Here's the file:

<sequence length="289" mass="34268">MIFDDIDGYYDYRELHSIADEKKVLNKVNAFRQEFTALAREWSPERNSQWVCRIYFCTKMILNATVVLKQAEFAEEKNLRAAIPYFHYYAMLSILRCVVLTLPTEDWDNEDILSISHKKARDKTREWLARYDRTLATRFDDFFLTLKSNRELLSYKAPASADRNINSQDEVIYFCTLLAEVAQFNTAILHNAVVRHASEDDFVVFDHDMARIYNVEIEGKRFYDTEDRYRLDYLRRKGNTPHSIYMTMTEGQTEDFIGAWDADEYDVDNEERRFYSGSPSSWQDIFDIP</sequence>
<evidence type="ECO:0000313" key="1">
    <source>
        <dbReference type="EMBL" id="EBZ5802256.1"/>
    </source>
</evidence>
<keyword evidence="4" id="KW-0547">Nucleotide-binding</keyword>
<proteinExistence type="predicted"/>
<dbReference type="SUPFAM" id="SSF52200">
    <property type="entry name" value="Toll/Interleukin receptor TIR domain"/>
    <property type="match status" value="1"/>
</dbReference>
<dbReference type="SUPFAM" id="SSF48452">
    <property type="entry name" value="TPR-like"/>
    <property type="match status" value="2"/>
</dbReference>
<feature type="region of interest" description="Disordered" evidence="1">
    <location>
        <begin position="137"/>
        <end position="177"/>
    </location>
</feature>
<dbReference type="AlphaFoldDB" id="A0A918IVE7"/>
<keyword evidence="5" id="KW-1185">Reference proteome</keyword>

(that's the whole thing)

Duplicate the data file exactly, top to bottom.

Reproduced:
<sequence length="289" mass="34268">MIFDDIDGYYDYRELHSIADEKKVLNKVNAFRQEFTALAREWSPERNSQWVCRIYFCTKMILNATVVLKQAEFAEEKNLRAAIPYFHYYAMLSILRCVVLTLPTEDWDNEDILSISHKKARDKTREWLARYDRTLATRFDDFFLTLKSNRELLSYKAPASADRNINSQDEVIYFCTLLAEVAQFNTAILHNAVVRHASEDDFVVFDHDMARIYNVEIEGKRFYDTEDRYRLDYLRRKGNTPHSIYMTMTEGQTEDFIGAWDADEYDVDNEERRFYSGSPSSWQDIFDIP</sequence>
<evidence type="ECO:0000313" key="1">
    <source>
        <dbReference type="EMBL" id="EBZ5802256.1"/>
    </source>
</evidence>
<keyword evidence="4" id="KW-0547">Nucleotide-binding</keyword>
<proteinExistence type="predicted"/>
<dbReference type="SUPFAM" id="SSF52200">
    <property type="entry name" value="Toll/Interleukin receptor TIR domain"/>
    <property type="match status" value="1"/>
</dbReference>
<dbReference type="SUPFAM" id="SSF48452">
    <property type="entry name" value="TPR-like"/>
    <property type="match status" value="2"/>
</dbReference>
<feature type="region of interest" description="Disordered" evidence="1">
    <location>
        <begin position="137"/>
        <end position="177"/>
    </location>
</feature>
<dbReference type="AlphaFoldDB" id="A0A918IVE7"/>
<keyword evidence="5" id="KW-1185">Reference proteome</keyword>